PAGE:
PIM1 Kinase as a Target in Prostate Cancer: Roles in Tumorigenesis, Castration Resistance, and Docetaxel Resistance
Sheldon L. Holder and Sarki A. Abdulkadir
Affiliation: Department of Pathology, Microbiology and Immunology, Vanderbilt University Medical Center, Nashville, Tennessee, USA.
Keywords: Androgen receptor, JAK, MYC, PIM1, prostate cancer, STAT, tumorigenesis.
PIM1 kinase is a serine/threonine kinase that has been shown to be overexpressed in multiple human
malignancies, including prostate cancer. PIM1 phosphorylates multiple cellular substrates to inhibit apoptosis and
promote cell cycle progression. Increased PIM1 can also facilitate genomic instability to promote neoplastic processes.
PIM1 kinase is overexpressed in high-grade prostate intraepithelial neoplasia and in prostate cancer compared to normal
prostatic tissue and benign prostate hyperplasia. Elevated PIM1 levels have been shown to be the direct result of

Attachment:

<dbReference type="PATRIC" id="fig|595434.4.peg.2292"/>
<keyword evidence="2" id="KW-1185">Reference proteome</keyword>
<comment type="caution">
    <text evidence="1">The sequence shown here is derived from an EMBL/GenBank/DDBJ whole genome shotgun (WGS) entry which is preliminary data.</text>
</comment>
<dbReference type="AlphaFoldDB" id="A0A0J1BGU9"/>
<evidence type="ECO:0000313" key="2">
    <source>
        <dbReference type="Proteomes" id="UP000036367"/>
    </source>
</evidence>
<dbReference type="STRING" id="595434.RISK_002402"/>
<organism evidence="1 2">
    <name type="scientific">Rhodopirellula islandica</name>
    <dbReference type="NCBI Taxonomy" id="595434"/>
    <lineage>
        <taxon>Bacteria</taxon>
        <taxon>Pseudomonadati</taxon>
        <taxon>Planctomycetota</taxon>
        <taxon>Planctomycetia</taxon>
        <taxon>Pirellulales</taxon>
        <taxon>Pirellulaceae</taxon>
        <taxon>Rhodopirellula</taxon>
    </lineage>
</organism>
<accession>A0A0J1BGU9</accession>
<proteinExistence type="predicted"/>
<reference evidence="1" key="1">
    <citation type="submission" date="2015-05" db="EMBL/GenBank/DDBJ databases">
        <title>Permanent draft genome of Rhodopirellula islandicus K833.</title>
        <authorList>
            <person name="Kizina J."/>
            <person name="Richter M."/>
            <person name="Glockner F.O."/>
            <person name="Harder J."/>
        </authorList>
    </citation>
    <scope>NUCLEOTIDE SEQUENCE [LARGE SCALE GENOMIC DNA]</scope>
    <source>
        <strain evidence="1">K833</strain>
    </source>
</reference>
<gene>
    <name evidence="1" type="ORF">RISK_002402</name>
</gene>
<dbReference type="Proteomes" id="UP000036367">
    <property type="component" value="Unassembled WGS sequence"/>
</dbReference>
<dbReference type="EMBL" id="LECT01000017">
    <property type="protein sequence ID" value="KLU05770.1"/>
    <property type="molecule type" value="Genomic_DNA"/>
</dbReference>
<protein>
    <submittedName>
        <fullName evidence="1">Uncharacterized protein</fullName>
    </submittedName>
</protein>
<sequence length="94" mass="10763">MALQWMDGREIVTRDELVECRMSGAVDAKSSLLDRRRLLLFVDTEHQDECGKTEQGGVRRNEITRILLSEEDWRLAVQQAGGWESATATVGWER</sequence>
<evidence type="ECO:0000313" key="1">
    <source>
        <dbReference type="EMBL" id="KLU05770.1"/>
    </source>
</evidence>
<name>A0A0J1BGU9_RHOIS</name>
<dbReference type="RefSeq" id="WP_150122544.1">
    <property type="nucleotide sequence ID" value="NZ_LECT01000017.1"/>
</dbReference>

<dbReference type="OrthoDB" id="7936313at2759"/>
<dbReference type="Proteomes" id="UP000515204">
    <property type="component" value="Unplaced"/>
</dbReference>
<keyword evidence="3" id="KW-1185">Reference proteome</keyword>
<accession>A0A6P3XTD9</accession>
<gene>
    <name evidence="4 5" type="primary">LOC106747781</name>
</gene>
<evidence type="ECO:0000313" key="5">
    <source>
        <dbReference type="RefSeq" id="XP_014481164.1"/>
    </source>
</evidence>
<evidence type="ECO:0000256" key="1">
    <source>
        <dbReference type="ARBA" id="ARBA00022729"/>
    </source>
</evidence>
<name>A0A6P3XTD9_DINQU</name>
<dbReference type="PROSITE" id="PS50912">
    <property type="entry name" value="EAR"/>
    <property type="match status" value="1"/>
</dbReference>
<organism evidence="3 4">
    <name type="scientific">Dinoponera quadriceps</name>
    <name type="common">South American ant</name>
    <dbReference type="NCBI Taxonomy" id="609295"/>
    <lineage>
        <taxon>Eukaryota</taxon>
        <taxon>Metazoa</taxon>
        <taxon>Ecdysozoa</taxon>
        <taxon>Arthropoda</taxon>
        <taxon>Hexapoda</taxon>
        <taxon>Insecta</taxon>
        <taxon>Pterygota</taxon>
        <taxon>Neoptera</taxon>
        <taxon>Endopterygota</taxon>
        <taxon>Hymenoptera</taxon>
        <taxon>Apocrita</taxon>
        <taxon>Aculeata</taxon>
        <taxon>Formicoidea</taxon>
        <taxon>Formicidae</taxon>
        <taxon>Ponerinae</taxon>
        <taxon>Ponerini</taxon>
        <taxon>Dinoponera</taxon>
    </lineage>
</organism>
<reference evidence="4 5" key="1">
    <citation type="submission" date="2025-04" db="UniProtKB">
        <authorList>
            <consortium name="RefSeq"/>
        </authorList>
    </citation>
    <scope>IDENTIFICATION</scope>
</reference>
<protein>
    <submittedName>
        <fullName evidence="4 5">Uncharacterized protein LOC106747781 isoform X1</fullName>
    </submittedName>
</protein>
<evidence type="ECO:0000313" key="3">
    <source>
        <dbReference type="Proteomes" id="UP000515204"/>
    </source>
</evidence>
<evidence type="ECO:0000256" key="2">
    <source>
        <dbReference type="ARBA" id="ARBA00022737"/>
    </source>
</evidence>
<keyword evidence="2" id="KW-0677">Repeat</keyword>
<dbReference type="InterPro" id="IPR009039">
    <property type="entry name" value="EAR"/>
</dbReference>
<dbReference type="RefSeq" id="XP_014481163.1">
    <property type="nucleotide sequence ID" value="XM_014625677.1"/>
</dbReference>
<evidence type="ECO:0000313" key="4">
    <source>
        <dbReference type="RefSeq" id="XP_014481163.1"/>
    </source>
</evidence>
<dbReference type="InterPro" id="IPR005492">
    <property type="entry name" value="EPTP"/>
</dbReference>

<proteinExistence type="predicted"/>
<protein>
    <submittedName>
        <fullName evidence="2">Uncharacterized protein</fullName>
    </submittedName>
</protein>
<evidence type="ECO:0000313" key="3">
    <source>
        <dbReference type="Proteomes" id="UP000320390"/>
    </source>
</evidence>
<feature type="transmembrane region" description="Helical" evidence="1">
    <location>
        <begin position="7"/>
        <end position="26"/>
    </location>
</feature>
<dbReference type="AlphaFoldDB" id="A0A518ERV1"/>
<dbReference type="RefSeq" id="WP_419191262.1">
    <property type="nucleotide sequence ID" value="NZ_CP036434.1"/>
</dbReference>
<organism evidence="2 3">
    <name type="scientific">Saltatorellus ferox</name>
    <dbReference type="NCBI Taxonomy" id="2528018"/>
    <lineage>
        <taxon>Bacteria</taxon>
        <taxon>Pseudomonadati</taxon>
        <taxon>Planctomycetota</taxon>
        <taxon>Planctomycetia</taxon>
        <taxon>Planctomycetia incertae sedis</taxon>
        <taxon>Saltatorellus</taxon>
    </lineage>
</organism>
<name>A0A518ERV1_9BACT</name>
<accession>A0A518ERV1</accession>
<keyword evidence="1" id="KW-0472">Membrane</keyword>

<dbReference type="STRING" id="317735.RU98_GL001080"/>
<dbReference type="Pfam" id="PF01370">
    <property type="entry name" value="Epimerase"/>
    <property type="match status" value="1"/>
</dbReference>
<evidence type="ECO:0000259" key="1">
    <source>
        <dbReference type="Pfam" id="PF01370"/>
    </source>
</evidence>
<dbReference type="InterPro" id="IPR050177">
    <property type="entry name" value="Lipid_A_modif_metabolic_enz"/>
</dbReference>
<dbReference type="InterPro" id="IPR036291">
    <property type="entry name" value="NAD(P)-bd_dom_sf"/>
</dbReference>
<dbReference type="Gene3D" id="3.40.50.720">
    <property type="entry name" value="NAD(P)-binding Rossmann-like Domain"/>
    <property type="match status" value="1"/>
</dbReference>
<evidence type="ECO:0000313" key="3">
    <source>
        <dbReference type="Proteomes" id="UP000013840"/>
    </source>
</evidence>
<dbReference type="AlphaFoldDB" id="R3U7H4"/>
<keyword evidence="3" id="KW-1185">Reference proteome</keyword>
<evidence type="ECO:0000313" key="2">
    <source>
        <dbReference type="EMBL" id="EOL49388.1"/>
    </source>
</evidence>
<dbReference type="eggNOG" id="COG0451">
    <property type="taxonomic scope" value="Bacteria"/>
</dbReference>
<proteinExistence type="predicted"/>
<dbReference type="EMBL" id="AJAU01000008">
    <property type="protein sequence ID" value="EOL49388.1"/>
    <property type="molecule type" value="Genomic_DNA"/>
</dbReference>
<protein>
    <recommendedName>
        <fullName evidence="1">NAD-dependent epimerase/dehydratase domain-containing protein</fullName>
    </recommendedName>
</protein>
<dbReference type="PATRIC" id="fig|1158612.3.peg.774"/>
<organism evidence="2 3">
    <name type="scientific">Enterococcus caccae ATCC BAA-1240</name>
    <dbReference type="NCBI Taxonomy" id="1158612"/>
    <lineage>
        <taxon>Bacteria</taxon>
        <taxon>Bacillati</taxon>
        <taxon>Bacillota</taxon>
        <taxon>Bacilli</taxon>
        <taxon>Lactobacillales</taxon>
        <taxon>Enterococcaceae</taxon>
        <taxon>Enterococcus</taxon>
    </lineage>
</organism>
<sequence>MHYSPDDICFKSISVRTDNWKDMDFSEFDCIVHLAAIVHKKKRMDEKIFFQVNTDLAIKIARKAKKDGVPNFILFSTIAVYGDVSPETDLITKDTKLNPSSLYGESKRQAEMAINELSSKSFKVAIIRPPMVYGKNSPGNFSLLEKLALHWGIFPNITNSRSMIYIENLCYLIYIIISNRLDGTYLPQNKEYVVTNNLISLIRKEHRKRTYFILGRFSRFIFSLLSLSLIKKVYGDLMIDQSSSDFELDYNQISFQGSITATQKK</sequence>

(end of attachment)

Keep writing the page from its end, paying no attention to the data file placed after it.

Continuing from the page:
oncogenic fusion proteins and active signal transduction pathways. In vitro and in vivo mouse studies indicate that PIM1
is weakly tumorigenic but synergizes dramatically when coexpressed with MYC. PIM1 kinase can also phosphorylate the
androgen receptor (AR), thereby regulating AR degradation and function, in a low androgen environment. This finding
implicates PIM1 in castration -resistant prostate cancer. Furthermore, expression of PIM1 has been shown to be increased
in prostate tissue after docetaxel exposure, conferring partial resistance to docetaxel. Correlatively, decreased PIM1 levels
sensitize prostate cancer cells to docetaxel treatment. Thus, PIM1 may be a target in docetaxel resistant disease. In
summary, PIM1 kinase is involved in prostate tumorigenesis, castration resistance, and docetaxel resistance. Several
PIM1 kinase inhibitors have been reported and are in varied stages of drug development. PIM1 is involved in multiple
processes in the development and propagation of prostate cancer, thus a PIM1 kinase inhibitor may serve as an effective
therapeutic agent in this prevalent disease.
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